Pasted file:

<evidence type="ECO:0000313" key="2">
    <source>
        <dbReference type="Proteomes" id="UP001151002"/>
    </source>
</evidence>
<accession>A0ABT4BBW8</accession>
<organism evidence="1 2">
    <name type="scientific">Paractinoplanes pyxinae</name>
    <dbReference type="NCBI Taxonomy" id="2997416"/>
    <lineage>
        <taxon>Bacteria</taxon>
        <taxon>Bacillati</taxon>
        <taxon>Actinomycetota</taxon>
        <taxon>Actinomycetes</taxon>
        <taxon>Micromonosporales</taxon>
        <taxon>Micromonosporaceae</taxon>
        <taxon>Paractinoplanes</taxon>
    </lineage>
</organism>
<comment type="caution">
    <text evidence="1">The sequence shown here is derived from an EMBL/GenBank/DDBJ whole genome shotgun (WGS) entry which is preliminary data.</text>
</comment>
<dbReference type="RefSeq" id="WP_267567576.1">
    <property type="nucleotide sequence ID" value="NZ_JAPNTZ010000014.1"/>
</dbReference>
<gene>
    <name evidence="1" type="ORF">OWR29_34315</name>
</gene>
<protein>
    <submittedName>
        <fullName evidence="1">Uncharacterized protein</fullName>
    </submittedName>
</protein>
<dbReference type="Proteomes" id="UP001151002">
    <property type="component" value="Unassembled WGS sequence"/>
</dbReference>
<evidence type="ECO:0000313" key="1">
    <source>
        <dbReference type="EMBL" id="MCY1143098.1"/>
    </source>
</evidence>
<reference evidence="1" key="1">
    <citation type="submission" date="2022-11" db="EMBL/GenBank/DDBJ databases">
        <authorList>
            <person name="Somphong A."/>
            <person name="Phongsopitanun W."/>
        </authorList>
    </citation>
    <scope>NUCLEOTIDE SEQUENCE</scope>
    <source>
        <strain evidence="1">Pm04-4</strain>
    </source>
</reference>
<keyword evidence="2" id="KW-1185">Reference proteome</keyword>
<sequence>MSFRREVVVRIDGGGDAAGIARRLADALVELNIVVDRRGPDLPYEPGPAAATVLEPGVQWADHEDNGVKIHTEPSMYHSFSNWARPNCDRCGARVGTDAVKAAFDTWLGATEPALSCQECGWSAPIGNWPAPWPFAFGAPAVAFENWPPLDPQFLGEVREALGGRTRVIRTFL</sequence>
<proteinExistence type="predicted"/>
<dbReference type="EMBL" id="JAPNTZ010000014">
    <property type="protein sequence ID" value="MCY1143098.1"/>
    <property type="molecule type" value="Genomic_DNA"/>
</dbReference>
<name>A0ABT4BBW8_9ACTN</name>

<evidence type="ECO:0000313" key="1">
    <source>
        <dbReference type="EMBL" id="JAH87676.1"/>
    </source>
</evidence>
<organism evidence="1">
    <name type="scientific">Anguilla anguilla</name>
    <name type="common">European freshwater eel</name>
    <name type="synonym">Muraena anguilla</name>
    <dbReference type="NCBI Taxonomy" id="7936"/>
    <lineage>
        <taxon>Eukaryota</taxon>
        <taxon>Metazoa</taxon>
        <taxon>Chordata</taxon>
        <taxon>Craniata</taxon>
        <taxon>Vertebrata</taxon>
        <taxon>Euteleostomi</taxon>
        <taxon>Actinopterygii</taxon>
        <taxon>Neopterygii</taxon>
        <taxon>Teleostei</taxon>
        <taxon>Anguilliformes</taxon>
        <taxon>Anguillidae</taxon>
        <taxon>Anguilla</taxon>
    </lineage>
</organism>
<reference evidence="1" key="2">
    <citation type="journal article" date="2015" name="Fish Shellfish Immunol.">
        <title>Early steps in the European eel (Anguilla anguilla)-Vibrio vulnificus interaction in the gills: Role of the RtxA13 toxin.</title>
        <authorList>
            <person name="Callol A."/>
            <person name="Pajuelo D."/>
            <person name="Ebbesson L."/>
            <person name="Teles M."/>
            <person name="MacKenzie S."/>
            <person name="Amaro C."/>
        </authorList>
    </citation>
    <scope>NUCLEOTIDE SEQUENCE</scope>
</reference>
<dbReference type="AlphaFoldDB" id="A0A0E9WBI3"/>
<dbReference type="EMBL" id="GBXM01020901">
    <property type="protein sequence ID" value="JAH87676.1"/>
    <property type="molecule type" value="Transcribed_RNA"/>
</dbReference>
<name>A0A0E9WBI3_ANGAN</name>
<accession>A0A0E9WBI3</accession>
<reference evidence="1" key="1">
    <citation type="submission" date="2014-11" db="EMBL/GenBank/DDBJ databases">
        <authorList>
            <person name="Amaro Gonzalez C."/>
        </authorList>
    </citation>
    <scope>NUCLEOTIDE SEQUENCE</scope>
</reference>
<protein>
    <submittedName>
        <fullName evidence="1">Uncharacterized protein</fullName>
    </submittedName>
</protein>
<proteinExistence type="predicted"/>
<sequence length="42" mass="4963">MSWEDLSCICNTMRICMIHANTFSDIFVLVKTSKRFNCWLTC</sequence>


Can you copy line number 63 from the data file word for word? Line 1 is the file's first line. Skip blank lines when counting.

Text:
    <source>